Libyan prime minister wins confidence vote

Ahmed Maetig's proposed cabinet wins vote amid threats from renegade general.

    Libyan prime minister wins confidence vote
    Maetig's cabinet is due to replace that of Abdullah al-Thani, who resigned amid mounting lawlessness [AFP]

    Libya's new prime minister, Ahmed Maetig, has won a confidence vote as MPs held a session in defiance of warnings from a renegade general who says the assembly has no legitimacy.

    "The vote of confidence was obtained by 83 votes out of 94 politicians present," parliament member Mohammed Laamari told the AFP news agency.

    The General National Congress convened on Sunday under heavy security and protection in a palace east of the capital. It was hours before quorum was achieved.

    Al Jazeera's Stefanie Dekker, reporting fromn Tripoli, said: "There has been a build up of armed vehicles around the capital, but so far the session passed without incident. It's very tense, and there have been reports of people taking money out of banks. It's still very dangerous."

    The GNC chose Maetig as prime minister in a chaotic vote in early May.

    Maetig's cabinet is due to replace that of Abdullah al-Thani, who resigned last month amid mounting lawlessness.

    Four cabinet posts remain empty, including the positions of minister of foreign affairs and minister of health.

    He is Libya's fifth and youngest prime minister since longtime leader Muammar Gaddafi was killed in a 2011 uprising.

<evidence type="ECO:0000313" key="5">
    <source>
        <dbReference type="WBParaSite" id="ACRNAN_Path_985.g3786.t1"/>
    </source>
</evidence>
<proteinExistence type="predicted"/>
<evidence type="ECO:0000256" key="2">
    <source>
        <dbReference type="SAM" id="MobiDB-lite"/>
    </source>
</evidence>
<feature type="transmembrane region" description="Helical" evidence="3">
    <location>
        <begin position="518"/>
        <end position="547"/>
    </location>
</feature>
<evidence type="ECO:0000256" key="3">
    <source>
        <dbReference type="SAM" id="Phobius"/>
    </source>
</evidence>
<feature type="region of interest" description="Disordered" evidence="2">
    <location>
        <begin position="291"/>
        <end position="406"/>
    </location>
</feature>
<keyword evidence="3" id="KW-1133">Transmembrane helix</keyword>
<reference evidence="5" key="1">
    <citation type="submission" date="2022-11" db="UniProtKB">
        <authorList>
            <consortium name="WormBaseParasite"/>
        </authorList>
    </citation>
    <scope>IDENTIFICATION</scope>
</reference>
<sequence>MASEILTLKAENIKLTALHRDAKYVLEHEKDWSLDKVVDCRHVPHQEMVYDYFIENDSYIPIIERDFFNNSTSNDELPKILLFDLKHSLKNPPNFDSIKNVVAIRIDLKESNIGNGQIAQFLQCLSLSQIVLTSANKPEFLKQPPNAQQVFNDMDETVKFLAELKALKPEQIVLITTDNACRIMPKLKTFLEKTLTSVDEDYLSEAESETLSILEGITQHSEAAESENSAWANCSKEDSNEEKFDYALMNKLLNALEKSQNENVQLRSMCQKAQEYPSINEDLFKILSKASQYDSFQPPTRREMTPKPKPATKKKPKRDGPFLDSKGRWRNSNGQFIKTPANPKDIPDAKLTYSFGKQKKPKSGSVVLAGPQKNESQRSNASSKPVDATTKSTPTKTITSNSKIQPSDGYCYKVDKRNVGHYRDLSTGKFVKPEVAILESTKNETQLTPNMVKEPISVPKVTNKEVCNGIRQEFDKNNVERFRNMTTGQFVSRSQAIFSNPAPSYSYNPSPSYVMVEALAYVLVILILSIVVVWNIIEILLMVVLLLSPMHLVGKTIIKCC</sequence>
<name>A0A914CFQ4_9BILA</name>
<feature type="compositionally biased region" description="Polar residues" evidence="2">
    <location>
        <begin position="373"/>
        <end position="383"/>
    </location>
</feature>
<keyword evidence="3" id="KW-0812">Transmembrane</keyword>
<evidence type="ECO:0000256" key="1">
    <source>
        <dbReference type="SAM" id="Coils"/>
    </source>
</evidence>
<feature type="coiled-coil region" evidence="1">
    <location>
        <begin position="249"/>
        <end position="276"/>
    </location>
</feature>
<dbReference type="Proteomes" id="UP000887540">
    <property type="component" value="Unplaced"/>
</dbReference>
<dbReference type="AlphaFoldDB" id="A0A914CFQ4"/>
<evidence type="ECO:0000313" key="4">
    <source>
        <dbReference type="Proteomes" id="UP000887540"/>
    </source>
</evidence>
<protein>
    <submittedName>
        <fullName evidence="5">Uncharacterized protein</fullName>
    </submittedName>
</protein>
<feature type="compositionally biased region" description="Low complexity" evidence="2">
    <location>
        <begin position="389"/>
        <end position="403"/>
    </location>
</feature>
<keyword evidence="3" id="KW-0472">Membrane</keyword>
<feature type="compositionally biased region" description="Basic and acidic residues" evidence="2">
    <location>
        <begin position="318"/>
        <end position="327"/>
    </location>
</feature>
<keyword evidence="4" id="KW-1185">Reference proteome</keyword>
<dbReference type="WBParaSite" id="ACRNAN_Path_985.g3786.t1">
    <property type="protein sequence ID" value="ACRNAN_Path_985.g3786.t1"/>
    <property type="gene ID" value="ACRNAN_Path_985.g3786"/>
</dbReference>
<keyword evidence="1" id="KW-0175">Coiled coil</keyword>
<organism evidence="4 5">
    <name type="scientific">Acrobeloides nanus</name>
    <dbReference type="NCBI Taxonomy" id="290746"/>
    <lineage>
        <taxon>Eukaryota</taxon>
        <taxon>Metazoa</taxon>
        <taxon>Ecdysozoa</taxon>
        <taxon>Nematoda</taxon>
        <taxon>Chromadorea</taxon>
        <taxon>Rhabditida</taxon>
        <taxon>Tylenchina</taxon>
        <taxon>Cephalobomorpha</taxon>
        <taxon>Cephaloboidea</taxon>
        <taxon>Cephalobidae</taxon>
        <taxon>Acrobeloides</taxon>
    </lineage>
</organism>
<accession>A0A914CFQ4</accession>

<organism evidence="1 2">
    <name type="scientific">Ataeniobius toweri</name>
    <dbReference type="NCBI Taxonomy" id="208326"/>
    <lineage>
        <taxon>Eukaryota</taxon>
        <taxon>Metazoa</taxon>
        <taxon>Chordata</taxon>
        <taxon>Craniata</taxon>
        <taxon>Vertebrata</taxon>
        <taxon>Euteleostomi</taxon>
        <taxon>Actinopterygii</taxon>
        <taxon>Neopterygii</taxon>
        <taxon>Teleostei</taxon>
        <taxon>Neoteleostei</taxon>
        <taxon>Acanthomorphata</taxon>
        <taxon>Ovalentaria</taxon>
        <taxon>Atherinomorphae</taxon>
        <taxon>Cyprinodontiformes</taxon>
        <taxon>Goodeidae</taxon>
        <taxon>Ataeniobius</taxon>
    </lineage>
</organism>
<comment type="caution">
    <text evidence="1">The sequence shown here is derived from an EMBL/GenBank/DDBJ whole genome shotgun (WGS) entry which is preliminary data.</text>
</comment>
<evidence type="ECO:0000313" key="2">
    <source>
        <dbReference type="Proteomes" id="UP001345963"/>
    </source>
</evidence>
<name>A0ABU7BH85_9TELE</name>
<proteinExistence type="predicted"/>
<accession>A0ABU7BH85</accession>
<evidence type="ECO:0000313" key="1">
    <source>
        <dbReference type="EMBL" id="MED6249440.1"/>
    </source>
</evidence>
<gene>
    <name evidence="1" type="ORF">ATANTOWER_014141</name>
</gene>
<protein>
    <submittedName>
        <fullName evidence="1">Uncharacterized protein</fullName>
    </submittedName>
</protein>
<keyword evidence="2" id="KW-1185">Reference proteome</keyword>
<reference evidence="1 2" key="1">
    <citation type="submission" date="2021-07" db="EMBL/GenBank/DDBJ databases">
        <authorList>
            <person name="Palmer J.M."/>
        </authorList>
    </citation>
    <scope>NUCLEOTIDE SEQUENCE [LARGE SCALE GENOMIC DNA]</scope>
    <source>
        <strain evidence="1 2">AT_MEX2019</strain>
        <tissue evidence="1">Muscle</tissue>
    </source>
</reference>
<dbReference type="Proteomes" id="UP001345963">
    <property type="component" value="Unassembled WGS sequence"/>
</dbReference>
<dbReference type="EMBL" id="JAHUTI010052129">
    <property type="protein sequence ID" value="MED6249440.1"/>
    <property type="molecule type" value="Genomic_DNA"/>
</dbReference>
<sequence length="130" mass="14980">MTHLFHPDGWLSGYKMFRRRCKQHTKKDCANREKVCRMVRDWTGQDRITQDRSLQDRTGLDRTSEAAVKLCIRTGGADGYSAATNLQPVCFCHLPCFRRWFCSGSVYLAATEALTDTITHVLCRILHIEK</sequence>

Renegade general

    Gunmen claiming loyalty to the retired Libyan general, Khalifa Haftar, attacked parliament a week ago just as Maetig presented politicians with his government for approval.

    Haftar who has led an offensive against Islamists and their allied armed groups, says the parliament has lost its legitimacy. His spokesmen had previously warned Islamist lawmakers against convening Sunday for this reason.

    Since Gaddafi's fall, successive governments in the oil-rich North African nation have struggled to impose order as heavily armed former rebel brigades have carved out their own fiefdoms and refused to join the security forces.

    In mid-May, Haftar launched an offensive against armed groups in the eastern city of Benghazi, the cradle of the 2011 uprising and a common location for attacks against troops and police.

    Army units and officers have joined Haftar's forces, and on Friday thousands of demonstrators rallied in support of his assault.

    SOURCE: Al Jazeera and agencies


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